This study lacks a power calculation, and arguably the period might have been too short to show an effect. The trial was published in the journal HOMEOPATHY which, some might argue, has not the most rigorous of peer-review procedures.


The third study seems the most rigorous by far, in my view. The other two trials are seriously under-whelming in several respects, primarily because we cannot be sure how much influence the commercial interests of the sponsor had on their findings. I am sure others will spot weaknesses in all three trials that I failed to see.

Mathie et al partly disagree with my assessment when they write in their paper: “We report separately our model validity assessments of these trials, evaluating consequently their overall quality based on a GRADE-like principle of ‘downgrading’ [14]: two trials [23, 25] rated here as reliable evidence were downgraded to ‘low quality’ overall due to the inadequacy of their model validity; the remaining trial with reliable evidence [24] was judged to have adequate model validity. The latter study [24] thus comprises the sole RCT that can be designated ‘high quality’ overall by our approach, a stark finding that reveals further important aspects of the preponderantly low quality of the current body of evidence in non-individualised homeopathy.”

References 23, 24 and 25 are Padilha (the paper on Plumbum Metallicum), Colau (the RCT on menopausal women) and Singer (the Traumeel trial) respectively. This means that – as per Mathie’s assessment – just the Colau study remains as the sole trial with ‘reliable evidence’ for non-individualised homeopathy.

What Mathie et al seem to forget entirely is that none of the 3 RCTs is a trial of homeopathy as defined by treatment according to the ‘like cures like’ principle. The authors of the second study acknowledge this fact by stating: “Homeopathic purists may find fault in the administration of a standardized combination homeopathic formula to all patients, based upon clinical diagnosis – as opposed to the individualized manner dictated by standard homeopathic practice.”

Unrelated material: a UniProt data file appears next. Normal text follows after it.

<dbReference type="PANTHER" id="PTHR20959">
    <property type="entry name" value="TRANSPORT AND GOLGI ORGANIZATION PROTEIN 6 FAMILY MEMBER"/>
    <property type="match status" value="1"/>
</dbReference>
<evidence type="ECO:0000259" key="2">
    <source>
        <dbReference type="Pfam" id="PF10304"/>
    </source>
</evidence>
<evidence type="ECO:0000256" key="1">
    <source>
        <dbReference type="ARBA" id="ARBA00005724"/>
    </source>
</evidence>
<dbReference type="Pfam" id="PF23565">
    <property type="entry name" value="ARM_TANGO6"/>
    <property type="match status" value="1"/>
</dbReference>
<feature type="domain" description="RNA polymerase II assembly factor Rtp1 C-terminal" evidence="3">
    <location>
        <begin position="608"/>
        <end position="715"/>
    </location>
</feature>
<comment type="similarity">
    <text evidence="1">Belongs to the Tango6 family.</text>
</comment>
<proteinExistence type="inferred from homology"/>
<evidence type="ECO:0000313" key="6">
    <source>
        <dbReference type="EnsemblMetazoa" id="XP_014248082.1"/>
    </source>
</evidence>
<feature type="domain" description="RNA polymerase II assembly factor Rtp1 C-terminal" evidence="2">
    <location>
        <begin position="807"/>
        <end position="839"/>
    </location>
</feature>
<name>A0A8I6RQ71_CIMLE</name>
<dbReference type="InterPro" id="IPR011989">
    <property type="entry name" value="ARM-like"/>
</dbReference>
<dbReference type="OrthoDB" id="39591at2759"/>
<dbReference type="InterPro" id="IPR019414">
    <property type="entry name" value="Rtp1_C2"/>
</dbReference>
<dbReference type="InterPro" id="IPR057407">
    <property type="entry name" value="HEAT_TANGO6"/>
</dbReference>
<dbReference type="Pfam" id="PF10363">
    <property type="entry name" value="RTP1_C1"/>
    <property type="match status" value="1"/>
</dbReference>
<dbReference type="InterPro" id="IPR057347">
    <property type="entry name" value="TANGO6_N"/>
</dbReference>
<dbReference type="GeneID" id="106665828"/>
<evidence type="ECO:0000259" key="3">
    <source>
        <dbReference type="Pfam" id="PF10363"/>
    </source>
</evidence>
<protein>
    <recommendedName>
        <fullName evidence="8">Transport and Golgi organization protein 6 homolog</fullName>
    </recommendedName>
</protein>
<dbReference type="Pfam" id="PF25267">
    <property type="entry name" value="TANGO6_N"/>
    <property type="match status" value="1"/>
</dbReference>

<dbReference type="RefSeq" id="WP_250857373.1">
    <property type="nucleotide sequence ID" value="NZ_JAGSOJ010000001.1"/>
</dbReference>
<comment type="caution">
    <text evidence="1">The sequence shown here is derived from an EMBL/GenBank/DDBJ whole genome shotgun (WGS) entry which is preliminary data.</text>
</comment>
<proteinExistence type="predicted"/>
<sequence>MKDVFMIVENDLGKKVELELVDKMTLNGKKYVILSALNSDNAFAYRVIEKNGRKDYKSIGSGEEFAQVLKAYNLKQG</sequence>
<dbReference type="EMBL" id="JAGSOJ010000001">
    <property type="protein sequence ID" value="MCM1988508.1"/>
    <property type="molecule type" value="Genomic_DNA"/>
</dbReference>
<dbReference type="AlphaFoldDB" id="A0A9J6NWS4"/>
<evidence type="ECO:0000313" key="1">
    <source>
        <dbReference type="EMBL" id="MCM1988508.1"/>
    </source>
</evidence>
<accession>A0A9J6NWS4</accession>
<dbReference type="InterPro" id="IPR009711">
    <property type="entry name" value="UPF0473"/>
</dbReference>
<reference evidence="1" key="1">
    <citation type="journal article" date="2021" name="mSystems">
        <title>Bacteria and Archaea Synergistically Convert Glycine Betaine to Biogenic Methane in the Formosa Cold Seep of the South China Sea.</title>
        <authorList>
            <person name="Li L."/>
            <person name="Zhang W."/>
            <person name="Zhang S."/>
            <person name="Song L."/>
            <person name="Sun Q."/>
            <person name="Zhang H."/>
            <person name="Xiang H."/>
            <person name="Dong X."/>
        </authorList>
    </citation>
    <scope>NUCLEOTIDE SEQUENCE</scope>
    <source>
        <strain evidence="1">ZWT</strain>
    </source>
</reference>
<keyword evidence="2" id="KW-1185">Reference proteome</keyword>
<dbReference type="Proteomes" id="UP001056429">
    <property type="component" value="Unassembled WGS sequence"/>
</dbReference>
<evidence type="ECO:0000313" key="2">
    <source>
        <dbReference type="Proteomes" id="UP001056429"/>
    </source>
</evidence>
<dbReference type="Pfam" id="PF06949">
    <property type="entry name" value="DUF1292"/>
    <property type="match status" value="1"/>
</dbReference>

So, which ever way we look upon this evidence, we cannot possibly deny that the evidence for non-individualised homeopathy is rubbish.


This new systematic review by proponents of homeopathy (and supported by a grant from the Manchester Homeopathic Clinic) tested the null hypothesis that “the main outcome of treatment using a non-individualised (standardised) homeopathic medicine is indistinguishable from that of placebo“. An additional aim was to quantify any condition-specific effects of non-individualised homeopathic treatment. In reporting this paper, I will stay very close to the published text hoping that this avoids both misunderstandings and accusations of bias on my side:

Literature search strategy, data extraction and statistical analysis followed the methods described in a pre-published protocol. A trial comprised ‘reliable evidence’ if its risk of bias was low or it was unclear in one specified domain of assessment. ‘Effect size’ was reported as standardised mean difference (SMD), with arithmetic transformation for dichotomous data carried out as required; a negative SMD indicated an effect favouring homeopathy.

The authors excluded the following types of trials: studies of crossover design; of radionically prepared homeopathic medicines; of homeopathic prophylaxis; of homeopathy combined with other (complementary or conventional) intervention; for other specified reasons. The final explicit exclusion criterion was that there was obviously no blinding of participants and practitioners to the assigned intervention.

Forty-eight different clinical conditions were represented in 75 eligible RCTs; 49 were classed as ‘high risk of bias’ and 23 as ‘uncertain risk of bias’; the remaining three trials displayed sufficiently low risk of bias to be designated reliable evidence. Fifty-four trials had extractable data: pooled SMD was -0.33 (95% confidence interval (CI) -0.44, -0.21), which was attenuated to -0.16 (95% CI -0.31, -0.02) after adjustment for publication bias. The three trials with reliable evidence yielded a non-significant pooled SMD: -0.18 (95% CI -0.46, 0.09). There was no single clinical condition for which meta-analysis produced reliable evidence.

A meta-regression was performed to test specifically for within-group differences for each sub-group. The results showed that there were no significant differences between studies that were and were not:

  • included in previous meta-analyses (p = 0.447);